Today, it's a slight case of needing to read the manual. Or it would have been if there had been one included.
I've been using one of those Garmin units on my bike for quite a long time. It has that ANT+ wireless telemetry and reads out speeds, cadence, heart rate, calories and my route. I originally just tapped in a few basic setup instructions, clipped it and a couple of sensors to the bike and was in business. There's even little guy riding another virtual bike to act as a pacemaker on the display.
Then, a few days ago I decided to start some preparation for the colder and potentially slippery weather. Time to pump the tyres on the metal bike with lights, mudguards and the other paraphernalia.
It got me thinking that I could hook the summer bike to one of those turbo trainer things in the now reclaimed garage space.
So I connected together the two or three components of a Tacx Booster, which is a kind of magnetic turbo unit with about ten settings (of which I am only capable of using 1-2-3 only at the moment.)
I'd left the Garmin on the bike and it seemed quite happy to function statically although the route map admittedly looked a bit strange. That's when I noticed the workouts menu. It lets me build little training regimes into the Garmin. Along the lines of 'pedal till heart-rate =x. Then pedal in range x for 100 calories. Then pedal at cadence x for y minutes. etc."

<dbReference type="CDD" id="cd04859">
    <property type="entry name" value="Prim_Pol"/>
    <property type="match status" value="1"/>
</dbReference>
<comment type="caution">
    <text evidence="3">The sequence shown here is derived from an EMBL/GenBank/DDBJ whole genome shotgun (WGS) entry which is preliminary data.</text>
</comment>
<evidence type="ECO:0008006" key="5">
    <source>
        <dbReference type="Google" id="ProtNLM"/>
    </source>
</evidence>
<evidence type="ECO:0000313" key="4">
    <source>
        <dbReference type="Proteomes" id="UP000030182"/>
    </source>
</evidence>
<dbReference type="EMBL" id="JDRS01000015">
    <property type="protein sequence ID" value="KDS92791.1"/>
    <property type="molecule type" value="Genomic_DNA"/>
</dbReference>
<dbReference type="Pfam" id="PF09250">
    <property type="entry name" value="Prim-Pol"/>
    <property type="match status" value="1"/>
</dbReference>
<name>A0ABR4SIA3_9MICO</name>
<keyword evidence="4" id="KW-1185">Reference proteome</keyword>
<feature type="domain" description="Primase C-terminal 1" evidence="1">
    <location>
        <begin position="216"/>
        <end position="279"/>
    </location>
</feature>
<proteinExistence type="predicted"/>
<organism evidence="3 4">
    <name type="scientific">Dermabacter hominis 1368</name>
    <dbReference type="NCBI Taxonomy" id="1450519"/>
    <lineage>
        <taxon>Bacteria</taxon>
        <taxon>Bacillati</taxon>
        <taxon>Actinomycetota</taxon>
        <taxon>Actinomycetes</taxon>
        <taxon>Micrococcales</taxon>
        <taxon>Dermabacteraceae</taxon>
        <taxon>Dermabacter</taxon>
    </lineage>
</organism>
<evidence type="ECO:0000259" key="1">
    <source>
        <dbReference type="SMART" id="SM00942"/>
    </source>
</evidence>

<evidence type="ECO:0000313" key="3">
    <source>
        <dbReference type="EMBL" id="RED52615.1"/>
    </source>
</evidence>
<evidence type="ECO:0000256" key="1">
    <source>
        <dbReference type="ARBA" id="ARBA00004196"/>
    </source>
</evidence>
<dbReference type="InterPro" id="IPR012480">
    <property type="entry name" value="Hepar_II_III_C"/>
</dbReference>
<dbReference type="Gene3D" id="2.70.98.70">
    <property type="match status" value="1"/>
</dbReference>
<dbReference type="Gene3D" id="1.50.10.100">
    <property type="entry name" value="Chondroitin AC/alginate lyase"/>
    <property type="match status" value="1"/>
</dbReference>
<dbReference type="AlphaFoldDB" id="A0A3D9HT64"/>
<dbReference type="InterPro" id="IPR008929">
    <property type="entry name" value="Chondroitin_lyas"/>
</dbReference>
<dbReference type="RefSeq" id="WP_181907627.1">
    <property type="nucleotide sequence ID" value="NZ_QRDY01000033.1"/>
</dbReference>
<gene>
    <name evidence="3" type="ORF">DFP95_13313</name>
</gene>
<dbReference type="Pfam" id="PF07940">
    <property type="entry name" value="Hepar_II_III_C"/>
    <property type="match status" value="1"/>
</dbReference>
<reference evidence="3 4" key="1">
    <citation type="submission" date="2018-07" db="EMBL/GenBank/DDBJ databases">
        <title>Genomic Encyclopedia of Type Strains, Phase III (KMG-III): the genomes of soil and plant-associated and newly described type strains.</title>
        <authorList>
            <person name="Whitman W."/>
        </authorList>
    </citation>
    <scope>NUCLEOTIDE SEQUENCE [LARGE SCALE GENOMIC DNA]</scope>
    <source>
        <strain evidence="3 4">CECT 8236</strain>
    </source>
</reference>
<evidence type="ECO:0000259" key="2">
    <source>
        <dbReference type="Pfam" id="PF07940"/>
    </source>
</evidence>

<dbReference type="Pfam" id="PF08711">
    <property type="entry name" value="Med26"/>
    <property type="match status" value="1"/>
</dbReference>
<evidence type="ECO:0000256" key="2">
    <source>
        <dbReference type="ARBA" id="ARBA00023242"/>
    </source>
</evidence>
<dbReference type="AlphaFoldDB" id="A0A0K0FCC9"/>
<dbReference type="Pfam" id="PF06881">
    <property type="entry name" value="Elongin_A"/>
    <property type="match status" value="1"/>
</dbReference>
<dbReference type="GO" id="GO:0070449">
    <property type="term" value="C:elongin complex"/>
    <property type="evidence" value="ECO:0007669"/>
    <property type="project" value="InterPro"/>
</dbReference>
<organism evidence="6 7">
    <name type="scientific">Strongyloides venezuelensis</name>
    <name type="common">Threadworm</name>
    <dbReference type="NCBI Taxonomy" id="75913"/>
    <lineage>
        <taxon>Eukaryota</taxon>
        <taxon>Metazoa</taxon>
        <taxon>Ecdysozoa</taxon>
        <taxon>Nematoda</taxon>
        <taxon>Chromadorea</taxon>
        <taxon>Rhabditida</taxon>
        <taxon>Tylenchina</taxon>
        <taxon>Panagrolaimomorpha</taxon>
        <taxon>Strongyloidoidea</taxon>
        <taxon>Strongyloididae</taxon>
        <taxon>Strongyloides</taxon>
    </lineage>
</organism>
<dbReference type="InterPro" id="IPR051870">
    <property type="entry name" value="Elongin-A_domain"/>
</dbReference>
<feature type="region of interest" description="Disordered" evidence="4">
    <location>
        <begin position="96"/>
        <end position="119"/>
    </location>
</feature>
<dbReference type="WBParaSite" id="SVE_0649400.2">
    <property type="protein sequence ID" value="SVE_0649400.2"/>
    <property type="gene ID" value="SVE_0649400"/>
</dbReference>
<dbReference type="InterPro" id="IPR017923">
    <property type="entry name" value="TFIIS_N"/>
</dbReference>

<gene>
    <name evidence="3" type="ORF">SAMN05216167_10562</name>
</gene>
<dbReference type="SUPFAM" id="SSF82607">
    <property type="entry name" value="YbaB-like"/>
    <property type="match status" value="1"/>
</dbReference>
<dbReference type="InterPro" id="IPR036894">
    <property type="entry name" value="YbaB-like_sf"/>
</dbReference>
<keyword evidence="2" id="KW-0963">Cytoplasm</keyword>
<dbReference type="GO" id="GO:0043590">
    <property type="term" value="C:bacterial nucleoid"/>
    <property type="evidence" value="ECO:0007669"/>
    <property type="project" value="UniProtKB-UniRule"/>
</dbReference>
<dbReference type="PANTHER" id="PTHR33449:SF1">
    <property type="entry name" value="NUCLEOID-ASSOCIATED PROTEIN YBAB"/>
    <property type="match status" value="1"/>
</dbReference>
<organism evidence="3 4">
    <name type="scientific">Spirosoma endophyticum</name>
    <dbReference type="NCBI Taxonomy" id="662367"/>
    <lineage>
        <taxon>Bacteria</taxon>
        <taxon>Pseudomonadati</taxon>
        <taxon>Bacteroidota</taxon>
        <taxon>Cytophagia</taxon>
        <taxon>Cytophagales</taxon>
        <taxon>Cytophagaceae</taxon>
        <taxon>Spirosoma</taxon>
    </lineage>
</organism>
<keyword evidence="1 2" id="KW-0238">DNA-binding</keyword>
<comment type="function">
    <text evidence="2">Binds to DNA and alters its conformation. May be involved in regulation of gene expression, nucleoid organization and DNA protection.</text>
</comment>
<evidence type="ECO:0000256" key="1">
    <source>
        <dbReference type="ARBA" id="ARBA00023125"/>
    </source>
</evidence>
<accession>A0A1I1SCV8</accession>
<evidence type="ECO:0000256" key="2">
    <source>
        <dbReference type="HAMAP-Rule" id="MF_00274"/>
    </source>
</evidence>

I'd never really noticed these menus before and so spent a few minutes making up some test scripts.
Then to test it on the bike. It all worked fine. The sensors would tell me if I was going too slow or too fast (yeah right!) and after each step was complete the Garmin would switch to the next one automatically.
Pretty good and with the display scrolling around there was enough going on to prevent boredom whilst pedalling. The main difference compared with road was the ability to set a constant pace in a suitable 'Zone' and then pretty much stick to it, which is quite difficult on roads with hills, traffic and so on.
I know I'll prefer being out on the road, but this little setup with the turbo trainer and some basic telemetry can be quite fun.
And back to the manual. The small print in the box said the big manual was available on-line where it also explains how to use another feature - the training centre, which turns out to be quick way to set up training programmes and review their results.
Next plan is to charge up the spare iPod for 'garage use'.